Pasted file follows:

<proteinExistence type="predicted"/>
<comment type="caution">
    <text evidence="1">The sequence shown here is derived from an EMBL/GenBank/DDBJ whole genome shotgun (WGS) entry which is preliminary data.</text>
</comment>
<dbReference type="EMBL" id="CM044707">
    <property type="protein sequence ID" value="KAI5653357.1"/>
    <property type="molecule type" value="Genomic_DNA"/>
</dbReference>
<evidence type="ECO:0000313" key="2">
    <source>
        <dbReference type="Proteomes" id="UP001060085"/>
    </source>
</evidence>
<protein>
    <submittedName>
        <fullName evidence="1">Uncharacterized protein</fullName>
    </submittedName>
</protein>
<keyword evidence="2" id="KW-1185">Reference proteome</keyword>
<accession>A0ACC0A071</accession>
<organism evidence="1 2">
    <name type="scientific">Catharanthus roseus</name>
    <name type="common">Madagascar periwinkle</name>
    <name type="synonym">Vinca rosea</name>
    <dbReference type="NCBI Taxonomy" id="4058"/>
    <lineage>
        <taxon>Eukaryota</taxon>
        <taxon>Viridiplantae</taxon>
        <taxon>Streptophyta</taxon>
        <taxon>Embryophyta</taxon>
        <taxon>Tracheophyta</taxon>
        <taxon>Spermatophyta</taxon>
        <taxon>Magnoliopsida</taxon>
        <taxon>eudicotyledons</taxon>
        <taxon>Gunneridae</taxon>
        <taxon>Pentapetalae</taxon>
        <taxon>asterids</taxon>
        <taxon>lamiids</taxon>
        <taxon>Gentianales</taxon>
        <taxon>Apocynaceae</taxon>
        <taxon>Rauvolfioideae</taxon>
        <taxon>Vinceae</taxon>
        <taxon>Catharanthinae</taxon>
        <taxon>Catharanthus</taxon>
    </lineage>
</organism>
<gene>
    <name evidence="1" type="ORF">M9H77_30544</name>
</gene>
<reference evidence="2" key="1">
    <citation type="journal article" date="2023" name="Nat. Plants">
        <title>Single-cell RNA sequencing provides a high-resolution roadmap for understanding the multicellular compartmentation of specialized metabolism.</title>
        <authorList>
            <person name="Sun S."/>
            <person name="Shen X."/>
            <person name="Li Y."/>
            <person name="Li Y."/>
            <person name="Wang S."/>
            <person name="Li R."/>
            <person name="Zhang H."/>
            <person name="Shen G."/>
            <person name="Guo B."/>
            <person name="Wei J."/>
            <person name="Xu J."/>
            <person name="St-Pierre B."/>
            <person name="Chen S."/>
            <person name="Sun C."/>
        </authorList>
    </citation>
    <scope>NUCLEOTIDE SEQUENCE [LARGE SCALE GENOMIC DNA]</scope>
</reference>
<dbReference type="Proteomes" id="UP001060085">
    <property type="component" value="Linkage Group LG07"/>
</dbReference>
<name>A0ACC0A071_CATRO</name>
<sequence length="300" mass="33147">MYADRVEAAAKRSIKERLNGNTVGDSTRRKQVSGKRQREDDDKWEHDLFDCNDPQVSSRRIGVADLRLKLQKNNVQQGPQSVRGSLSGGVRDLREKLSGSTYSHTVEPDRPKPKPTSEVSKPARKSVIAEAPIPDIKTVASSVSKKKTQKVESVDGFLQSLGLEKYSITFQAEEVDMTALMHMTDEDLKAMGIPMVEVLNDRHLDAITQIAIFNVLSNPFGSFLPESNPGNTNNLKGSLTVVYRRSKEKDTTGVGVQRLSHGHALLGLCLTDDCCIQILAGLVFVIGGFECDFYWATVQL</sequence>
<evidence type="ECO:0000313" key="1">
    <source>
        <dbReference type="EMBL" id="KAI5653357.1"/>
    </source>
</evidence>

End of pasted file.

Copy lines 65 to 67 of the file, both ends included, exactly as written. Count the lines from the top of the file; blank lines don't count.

            <person name="St-Pierre B."/>
            <person name="Chen S."/>
            <person name="Sun C."/>